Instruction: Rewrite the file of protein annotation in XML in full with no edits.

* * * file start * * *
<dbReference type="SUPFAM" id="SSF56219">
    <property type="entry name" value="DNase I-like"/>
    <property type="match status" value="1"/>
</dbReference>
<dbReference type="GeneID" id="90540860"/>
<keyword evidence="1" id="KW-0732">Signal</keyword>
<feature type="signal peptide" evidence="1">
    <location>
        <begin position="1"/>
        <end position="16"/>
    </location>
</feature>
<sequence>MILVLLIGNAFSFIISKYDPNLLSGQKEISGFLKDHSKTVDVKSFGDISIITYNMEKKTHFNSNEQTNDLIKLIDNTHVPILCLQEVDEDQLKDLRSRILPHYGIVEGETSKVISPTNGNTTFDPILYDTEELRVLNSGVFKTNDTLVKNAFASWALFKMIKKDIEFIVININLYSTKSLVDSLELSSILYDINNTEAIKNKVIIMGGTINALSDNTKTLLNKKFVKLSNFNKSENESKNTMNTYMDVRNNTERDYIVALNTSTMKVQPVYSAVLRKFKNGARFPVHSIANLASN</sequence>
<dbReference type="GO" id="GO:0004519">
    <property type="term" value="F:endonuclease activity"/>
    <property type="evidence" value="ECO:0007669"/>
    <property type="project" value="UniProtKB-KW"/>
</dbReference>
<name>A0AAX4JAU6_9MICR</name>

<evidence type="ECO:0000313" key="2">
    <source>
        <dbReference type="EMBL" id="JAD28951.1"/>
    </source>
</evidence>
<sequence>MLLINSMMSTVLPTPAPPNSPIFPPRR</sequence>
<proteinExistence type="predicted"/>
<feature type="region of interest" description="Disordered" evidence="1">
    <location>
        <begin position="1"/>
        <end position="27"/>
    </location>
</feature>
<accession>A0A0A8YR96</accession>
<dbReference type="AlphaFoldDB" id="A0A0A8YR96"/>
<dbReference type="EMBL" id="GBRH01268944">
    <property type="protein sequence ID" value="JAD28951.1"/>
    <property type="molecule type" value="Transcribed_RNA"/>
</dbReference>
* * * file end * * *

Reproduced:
<dbReference type="SUPFAM" id="SSF56219">
    <property type="entry name" value="DNase I-like"/>
    <property type="match status" value="1"/>
</dbReference>
<dbReference type="GeneID" id="90540860"/>
<keyword evidence="1" id="KW-0732">Signal</keyword>
<feature type="signal peptide" evidence="1">
    <location>
        <begin position="1"/>
        <end position="16"/>
    </location>
</feature>
<sequence>MILVLLIGNAFSFIISKYDPNLLSGQKEISGFLKDHSKTVDVKSFGDISIITYNMEKKTHFNSNEQTNDLIKLIDNTHVPILCLQEVDEDQLKDLRSRILPHYGIVEGETSKVISPTNGNTTFDPILYDTEELRVLNSGVFKTNDTLVKNAFASWALFKMIKKDIEFIVININLYSTKSLVDSLELSSILYDINNTEAIKNKVIIMGGTINALSDNTKTLLNKKFVKLSNFNKSENESKNTMNTYMDVRNNTERDYIVALNTSTMKVQPVYSAVLRKFKNGARFPVHSIANLASN</sequence>
<dbReference type="GO" id="GO:0004519">
    <property type="term" value="F:endonuclease activity"/>
    <property type="evidence" value="ECO:0007669"/>
    <property type="project" value="UniProtKB-KW"/>
</dbReference>
<name>A0AAX4JAU6_9MICR</name>

<evidence type="ECO:0000313" key="2">
    <source>
        <dbReference type="EMBL" id="JAD28951.1"/>
    </source>
</evidence>
<sequence>MLLINSMMSTVLPTPAPPNSPIFPPRR</sequence>
<proteinExistence type="predicted"/>
<feature type="region of interest" description="Disordered" evidence="1">
    <location>
        <begin position="1"/>
        <end position="27"/>
    </location>
</feature>
<accession>A0A0A8YR96</accession>
<dbReference type="AlphaFoldDB" id="A0A0A8YR96"/>
<dbReference type="EMBL" id="GBRH01268944">
    <property type="protein sequence ID" value="JAD28951.1"/>
    <property type="molecule type" value="Transcribed_RNA"/>
</dbReference>